So beautiful is the architecture of this temple that the Temple of the Emerald Buddha (Wat Phra Kaew), built later in Bangkok, was modeled after it. The most striking features here are the three grand stupas that hold the ashes of three Ayutthaya kings. Constructed in 1448, it was a royal monastery of the Ayutthaya Kingdom, which held many important ceremonies of that time.

– Wat Phra Si Sanphet opening hours: 8:00 AM to 6:00 PM

– Entrance fee: 50 Baht

Wat Phra Si Sanphet

Wat Lokayasutharam

Nearby Wat Phra Si Sanphet, Wat Lokayasutharam is an impressive and essential place for locals to pay their respects to the Buddha. There, you’ll find an enormous reclining Buddha image statue depicting the Buddha at the time of his death and entering Nirvana, the revered state of nothingness after death central to Buddhism.

– Opening hours: 8:00 AM to 5:00 PM

– Entrance fee: Free to enter

Wat Lokayasutharam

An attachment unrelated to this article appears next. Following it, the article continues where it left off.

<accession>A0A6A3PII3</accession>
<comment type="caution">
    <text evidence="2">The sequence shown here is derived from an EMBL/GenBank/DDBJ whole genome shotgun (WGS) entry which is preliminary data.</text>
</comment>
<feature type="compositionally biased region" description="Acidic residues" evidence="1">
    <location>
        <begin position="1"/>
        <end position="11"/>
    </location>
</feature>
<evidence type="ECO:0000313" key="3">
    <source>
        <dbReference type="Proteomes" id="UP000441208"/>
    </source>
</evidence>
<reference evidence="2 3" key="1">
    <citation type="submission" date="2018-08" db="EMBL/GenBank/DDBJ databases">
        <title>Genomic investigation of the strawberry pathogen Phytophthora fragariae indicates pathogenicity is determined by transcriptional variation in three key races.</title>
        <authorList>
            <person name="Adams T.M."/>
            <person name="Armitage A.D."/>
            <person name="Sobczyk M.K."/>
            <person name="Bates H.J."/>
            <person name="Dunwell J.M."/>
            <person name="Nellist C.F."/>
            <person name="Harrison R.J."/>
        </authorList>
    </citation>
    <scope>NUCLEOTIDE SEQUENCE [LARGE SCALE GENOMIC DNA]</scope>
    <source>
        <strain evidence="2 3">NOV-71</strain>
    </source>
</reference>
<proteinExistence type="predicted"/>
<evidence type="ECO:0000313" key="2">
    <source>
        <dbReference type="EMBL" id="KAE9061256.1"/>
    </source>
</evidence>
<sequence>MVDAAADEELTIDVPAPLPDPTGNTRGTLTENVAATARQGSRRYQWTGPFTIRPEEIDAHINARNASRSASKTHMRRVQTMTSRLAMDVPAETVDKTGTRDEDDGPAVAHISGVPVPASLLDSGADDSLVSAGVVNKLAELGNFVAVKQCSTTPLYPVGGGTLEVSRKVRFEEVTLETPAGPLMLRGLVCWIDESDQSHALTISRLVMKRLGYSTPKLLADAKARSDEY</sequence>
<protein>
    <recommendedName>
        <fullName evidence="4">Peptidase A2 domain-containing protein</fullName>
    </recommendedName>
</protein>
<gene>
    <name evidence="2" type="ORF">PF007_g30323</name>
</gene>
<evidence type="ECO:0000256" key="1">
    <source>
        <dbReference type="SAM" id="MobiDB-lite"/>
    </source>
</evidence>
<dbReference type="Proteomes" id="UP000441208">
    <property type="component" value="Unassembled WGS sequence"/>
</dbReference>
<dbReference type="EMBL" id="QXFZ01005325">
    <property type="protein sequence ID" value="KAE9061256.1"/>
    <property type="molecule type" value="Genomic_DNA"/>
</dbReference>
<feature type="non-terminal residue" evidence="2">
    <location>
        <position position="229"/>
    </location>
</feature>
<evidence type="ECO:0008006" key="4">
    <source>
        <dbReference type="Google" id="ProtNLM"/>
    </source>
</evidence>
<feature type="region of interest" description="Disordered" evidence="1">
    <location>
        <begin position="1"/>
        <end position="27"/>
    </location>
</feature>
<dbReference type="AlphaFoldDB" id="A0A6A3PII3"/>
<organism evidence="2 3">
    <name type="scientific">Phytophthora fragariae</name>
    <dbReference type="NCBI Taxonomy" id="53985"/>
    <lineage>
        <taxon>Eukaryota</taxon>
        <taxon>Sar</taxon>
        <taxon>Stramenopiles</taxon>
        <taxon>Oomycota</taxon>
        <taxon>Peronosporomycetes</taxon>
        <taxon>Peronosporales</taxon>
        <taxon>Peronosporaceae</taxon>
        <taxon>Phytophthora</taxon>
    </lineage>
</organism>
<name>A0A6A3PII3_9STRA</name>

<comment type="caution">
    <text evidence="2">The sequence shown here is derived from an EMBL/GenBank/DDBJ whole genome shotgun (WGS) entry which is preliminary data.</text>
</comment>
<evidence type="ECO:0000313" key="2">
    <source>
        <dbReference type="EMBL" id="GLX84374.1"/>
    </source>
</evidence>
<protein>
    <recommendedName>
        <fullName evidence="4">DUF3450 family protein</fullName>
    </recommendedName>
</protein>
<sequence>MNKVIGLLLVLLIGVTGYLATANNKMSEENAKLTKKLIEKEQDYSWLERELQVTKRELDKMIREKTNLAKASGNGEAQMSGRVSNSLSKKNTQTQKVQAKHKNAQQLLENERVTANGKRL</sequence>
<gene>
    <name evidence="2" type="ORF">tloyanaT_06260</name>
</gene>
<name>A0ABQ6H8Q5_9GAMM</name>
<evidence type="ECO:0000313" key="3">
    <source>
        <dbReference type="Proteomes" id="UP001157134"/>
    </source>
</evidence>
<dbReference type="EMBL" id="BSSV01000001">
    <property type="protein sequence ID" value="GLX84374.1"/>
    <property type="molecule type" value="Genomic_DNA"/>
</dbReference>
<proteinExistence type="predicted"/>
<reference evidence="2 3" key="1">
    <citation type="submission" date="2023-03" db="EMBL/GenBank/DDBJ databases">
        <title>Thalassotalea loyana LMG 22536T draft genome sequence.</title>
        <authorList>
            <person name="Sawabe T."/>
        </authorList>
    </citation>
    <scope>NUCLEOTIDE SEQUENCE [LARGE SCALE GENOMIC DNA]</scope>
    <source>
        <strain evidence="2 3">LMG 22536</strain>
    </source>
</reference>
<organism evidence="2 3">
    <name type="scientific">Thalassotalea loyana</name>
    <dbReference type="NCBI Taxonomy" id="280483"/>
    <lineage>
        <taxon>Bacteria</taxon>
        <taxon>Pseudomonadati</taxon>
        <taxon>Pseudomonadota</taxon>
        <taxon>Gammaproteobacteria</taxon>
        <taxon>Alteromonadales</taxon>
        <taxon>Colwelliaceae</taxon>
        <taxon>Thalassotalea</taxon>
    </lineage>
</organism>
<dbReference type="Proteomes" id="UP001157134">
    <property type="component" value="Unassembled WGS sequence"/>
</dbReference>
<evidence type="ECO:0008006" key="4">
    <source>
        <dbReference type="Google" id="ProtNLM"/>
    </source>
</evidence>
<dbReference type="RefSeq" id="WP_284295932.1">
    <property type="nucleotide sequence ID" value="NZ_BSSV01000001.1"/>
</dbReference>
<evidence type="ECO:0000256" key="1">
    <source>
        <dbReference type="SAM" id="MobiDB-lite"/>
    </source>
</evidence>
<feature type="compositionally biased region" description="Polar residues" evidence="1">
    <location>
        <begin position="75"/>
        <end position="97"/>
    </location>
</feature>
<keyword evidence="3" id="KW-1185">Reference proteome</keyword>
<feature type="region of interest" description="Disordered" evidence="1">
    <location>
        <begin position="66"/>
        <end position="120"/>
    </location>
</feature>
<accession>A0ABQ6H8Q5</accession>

Wat Phu Khao Thong

At 50 meters tall, Wat Phu Khao Thong is the largest temple structure in Ayutthaya, with a soaring stupa painted white. It has staircases up to a large panoramic platform from where you get a wonderful view across the countryside and can even see some of the city’s other prangs in the distance. The temple was founded in 1387 but the main stupa next to it was built in 1569 by the Burmese king as a way to celebrate a victory over Ayutthaya. Two decades later, when Ayutthaya was liberated, the stupa was enlarged to mark that victory.

– Wat Phu Khao Thong opening hours: 8:00 AM to 6:00 PM

– Entrance fee: Free to enter

Wat Phu Khao Thong

Where to stay:


Baan Baimai Boutique Room